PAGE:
Only at the University of Wisconsin can you repeatedly lose All-American offensive linemen and go into the next season with as much confidence in the unit as years’ previous.
Two Wisconsin offensive linemen were selected in last April’s NFL draft: guard Kevin Zeitler and center Peter Konz. The Cincinnati Bengals selected Zeitler in the first round, while the Atlanta Falcons took Konz in the second. Both were first-team All-Americans according to the American Football Coaches Association and Pro Football Weekly.
Don’t forget the illustrious 2010 season either, when tackle Gabe Carimi was a consensus All-American, Wisconsin’s second Outland Trophy winner—an award given to college football’s top interior lineman—and was selected in the first round of the 2011 NFL draft by the Chicago Bears. Additionally, guard John Moffitt was a first-team All-American according to the Associated Press and was selected in the third round by the Seattle Seahawks.
And then there is perhaps the most decorated offensive lineman in Badgers history in tackle Joe Thomas, who came out of the 2006 class. Thomas is a three-time Pro Bowler with the Cleveland Browns and was drafted No. 3 overall in the 2007 NFL draft. Thomas earned All-American honors twice at Wisconsin and won the Outland Trophy in 2006.
And what do each of these former “big uglies” have in common?
To put it simply, nobody knew who they were when they took the field for the first time, which is something head coach Bret Bielema remains very proud of.
“When Kevin Zeitler played his first game, everybody was worried about who he is and what he was,” Bielema said. “Gabe Carimi [took over] at the left tackle spot. No one knew who he was because Joe Thomas had commanded it for so long. And both of them are first-round draft picks for the NFL.”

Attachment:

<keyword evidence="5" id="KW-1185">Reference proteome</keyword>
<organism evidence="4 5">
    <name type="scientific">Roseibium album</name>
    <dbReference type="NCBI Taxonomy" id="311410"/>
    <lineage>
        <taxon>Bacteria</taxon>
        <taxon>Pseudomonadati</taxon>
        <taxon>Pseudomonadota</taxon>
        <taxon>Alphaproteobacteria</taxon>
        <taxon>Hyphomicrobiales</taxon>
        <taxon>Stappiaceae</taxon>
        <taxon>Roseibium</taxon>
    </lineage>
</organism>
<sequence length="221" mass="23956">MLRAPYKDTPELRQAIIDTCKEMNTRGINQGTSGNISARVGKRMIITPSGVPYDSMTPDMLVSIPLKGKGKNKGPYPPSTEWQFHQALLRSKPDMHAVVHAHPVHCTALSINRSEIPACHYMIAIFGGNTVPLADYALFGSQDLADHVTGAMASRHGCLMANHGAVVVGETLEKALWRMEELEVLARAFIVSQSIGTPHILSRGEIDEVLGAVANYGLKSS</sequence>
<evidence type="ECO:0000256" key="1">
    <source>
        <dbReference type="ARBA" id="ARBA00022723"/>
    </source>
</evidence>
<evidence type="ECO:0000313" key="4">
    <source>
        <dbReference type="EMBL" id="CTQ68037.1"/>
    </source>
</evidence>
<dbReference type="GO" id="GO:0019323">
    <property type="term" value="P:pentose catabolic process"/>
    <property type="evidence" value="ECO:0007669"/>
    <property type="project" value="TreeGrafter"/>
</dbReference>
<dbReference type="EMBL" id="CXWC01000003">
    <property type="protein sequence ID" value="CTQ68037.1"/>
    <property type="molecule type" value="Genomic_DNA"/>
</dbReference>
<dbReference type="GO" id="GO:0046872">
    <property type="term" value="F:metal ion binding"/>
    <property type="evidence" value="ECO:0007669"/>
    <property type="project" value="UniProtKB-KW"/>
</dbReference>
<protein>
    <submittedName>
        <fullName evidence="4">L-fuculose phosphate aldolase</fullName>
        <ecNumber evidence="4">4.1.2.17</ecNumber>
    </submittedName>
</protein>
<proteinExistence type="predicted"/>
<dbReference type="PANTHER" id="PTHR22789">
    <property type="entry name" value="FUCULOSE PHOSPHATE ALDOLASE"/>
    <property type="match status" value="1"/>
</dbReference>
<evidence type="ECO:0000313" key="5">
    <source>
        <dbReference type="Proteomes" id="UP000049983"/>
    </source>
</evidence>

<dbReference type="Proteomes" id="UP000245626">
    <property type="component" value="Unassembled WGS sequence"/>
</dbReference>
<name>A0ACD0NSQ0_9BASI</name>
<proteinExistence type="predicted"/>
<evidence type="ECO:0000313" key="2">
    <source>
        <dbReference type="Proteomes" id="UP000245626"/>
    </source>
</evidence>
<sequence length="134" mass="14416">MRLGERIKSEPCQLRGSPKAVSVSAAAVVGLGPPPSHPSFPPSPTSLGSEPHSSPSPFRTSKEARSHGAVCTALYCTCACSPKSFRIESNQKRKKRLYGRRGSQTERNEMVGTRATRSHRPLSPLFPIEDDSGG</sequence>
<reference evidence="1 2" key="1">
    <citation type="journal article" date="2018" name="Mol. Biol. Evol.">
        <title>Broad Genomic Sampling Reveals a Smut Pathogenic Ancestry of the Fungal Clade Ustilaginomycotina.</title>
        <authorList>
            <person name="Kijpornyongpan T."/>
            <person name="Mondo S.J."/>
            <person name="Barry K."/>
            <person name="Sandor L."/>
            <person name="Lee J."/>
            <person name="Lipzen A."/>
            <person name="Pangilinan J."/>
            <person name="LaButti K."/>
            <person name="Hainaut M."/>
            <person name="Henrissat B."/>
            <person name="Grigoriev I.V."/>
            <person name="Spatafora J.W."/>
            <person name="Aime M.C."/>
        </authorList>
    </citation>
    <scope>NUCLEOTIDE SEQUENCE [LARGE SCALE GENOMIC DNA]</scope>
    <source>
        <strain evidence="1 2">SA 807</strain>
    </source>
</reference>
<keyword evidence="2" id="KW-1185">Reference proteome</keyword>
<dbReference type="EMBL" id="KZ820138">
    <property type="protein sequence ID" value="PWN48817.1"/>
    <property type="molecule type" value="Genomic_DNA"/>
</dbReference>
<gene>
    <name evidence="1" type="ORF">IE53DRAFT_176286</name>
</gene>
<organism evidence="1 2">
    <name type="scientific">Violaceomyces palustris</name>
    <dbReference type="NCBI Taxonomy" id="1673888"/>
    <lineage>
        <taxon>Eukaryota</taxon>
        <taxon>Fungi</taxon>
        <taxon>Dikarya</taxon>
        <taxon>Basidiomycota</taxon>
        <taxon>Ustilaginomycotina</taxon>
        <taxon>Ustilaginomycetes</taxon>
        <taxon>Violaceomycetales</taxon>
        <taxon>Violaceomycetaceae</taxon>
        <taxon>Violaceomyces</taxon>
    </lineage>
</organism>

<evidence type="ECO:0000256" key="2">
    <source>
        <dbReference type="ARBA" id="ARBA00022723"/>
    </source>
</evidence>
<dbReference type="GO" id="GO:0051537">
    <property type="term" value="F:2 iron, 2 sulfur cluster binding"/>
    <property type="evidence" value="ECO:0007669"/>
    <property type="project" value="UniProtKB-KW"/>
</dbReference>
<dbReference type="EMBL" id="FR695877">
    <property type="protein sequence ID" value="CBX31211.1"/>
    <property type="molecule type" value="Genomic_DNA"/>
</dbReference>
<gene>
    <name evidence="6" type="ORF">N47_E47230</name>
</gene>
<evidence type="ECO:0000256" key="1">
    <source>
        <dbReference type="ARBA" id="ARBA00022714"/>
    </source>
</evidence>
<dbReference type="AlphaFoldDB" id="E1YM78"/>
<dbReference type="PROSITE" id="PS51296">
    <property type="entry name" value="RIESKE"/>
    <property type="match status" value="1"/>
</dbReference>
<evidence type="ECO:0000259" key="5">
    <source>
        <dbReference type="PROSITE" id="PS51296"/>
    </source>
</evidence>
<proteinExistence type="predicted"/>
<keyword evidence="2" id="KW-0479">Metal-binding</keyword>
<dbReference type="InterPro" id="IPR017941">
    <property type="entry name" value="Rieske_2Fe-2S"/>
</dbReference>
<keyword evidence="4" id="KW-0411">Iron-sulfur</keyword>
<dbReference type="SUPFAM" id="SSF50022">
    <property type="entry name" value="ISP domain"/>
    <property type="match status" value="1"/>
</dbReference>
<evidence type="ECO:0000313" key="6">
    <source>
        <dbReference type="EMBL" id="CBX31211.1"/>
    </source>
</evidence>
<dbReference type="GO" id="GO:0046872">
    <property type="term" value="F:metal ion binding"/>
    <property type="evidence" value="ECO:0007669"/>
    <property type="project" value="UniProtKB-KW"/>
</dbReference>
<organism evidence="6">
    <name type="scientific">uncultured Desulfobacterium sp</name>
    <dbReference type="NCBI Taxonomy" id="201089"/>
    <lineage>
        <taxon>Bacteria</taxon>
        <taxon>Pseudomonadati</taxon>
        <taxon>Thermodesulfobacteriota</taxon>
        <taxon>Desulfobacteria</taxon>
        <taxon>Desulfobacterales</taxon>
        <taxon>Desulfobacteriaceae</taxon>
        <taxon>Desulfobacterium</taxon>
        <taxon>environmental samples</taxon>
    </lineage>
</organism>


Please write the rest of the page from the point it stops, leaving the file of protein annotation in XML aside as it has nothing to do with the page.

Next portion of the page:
So when news broke loose a week ago of redshirt junior offensive lineman Casey Dehn not returning to Wisconsin’s roster, fans had a right to be concerned. Dehn appeared to be the No. 1 right tackle to emerge from spring practice, and the right guard position seems to be up in the air as well.
Amid the uncertainty, Bielema remains as confident as ever, and it appears everyone else on the team is as well.
“We have guys in our program right now who have never started a game that I believe can play at [an NFL] level,” Bielema said. “We’ll just have an opportunity now to put people in place.”
The left side of the line and the center position appear to be much more stable. Redshirt senior tackle Ricky Wagner, a former 6-foot-5, 235-pound walk-on tight end, is on the preseason Outland Trophy watch list. He now sits at 6-foot-6, 330 pounds. Senior center Travis Frederick made the list as well.
“I think we’re going to be fine,” Wagner said. “I think the depth is fine. I’m just excited to see who fills those right guard and right tackle spots, and I think [the open spots] will make [the offensive linemen] play even harder this camp.”
A tailback’s success lies largely in the offensive line’s performance, so one would expect senior running back and 2011 Heisman finalist Montee Ball to be worried about the state of the offensive line, right?
“It doesn’t worry me at all,” said Ball, who is playing at 215 pounds this year, nine more than last season’s weight. “What I’ve been seeing in the weight room and how focused the offensive linemen are, every day I go to the weight room and I’ll see them outside working on steps, working on blocking. And it is something I’m not worried about because I can see that they’re just going to be the same as last year.”
The long-standing tradition of excellence on the offensive line benefits current players in the film room.
“I still watch [Carimi] on film,” Wagner said, who also noted that Thomas worked out in Madison during the NFL lockout. “We have great resources, we just go up to the tape room, watch left tackles like Joe Thomas or anybody. We have that all up there to look at.”
With the way things are going for Wagner and the consistent success the “big uglies” have had in program history, expect future Badgers to be watching Wagner on tape in just a few years, especially with his “show and prove” mentality.
“I think I lead more by example and try to work hard on the field and show the young guys how to practice,” the quiet Wagner said. “Never take practices for granted because that’s where games are won.
“This competition is really going to show what we’re made of.”